Killed: President Barack Obama, in an address to the nation late Sunday from the White House, said U.S. forces in Pakistan killed Sept. 11 mastermind Osama bin Laden. Thousands of people gathered outside the White House, Times Square and at ground zero in lower Manhattan. Investigative work on a courier led the authorities to the $1 million compound that harbored bin Laden, who was killed in firefight.
Stop!: Missouri state officials have asked the U.S. Supreme Court to stop a U.S. Army Corps of Engineers plan to blow up a levee that would flood 130,000 acres of farmland to ease flooding at the confluence of the Ohio and Mississippi Rivers, The Wall Street Journal reports. Missouri officials argue the plan violates the state's clean-water laws.
Slashed Support: Faced with substantial budget cuts, the New York state courts system has eliminated funding for a program that supports lawyers who are coping with drug and alcohol abuse, The New York Law Journal reports. The program, established in 2001, brought statewide resources to the prevention and treatment of alcohol and substance abuse among lawyers, judges and law students.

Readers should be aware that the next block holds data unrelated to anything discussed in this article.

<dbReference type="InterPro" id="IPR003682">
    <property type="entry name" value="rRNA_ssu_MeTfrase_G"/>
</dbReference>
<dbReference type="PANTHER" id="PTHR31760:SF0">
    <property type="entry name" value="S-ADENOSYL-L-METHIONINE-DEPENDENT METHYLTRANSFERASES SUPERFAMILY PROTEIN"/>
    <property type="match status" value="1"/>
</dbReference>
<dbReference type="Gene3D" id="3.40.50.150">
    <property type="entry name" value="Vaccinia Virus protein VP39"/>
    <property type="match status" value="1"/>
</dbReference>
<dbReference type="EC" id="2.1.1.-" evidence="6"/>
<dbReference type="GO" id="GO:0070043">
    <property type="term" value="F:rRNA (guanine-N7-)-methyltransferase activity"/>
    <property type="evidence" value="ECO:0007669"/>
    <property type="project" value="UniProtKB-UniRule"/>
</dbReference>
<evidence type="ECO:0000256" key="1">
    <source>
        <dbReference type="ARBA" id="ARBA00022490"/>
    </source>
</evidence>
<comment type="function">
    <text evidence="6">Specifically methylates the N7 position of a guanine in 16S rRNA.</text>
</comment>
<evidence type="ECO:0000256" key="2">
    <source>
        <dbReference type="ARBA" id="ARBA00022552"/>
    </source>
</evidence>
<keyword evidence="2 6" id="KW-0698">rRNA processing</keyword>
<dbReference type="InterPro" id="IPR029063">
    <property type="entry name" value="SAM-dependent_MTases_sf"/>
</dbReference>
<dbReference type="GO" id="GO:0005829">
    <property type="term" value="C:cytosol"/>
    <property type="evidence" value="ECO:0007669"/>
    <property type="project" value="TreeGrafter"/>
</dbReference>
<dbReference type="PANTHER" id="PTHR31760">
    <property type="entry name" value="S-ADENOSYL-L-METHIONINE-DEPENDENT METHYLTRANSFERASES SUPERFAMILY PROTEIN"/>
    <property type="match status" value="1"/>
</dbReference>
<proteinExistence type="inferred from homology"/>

Associates in Demand: The recent rebound of M&A and IPO activity in Silicon Valley has contributed to new demand for midlevel associates, particularly in corporate departments, The Recorder reports. Cooley and Wilson Sonsini Goodrich & Rosati are bumping associate salaries up. Litigation, licensing and patent prosecution attorneys are also in high demand.
Striking Out: A judge has thrown out a Mets fan's suit over a broken bat that flew into his face. The suit said the Mets and Major League Baseball should have done more to protect fans against shatter-prone maple bats.
Apologies: Sony executives are apologizing for a security breach in the company's PlayStation Network that exposed personal data of 77 million accounts. Sony is vowing to increase security measures. The FBI is investigating what Sony officials described as a "criminal cyber attack" on the company's data center in San Diego.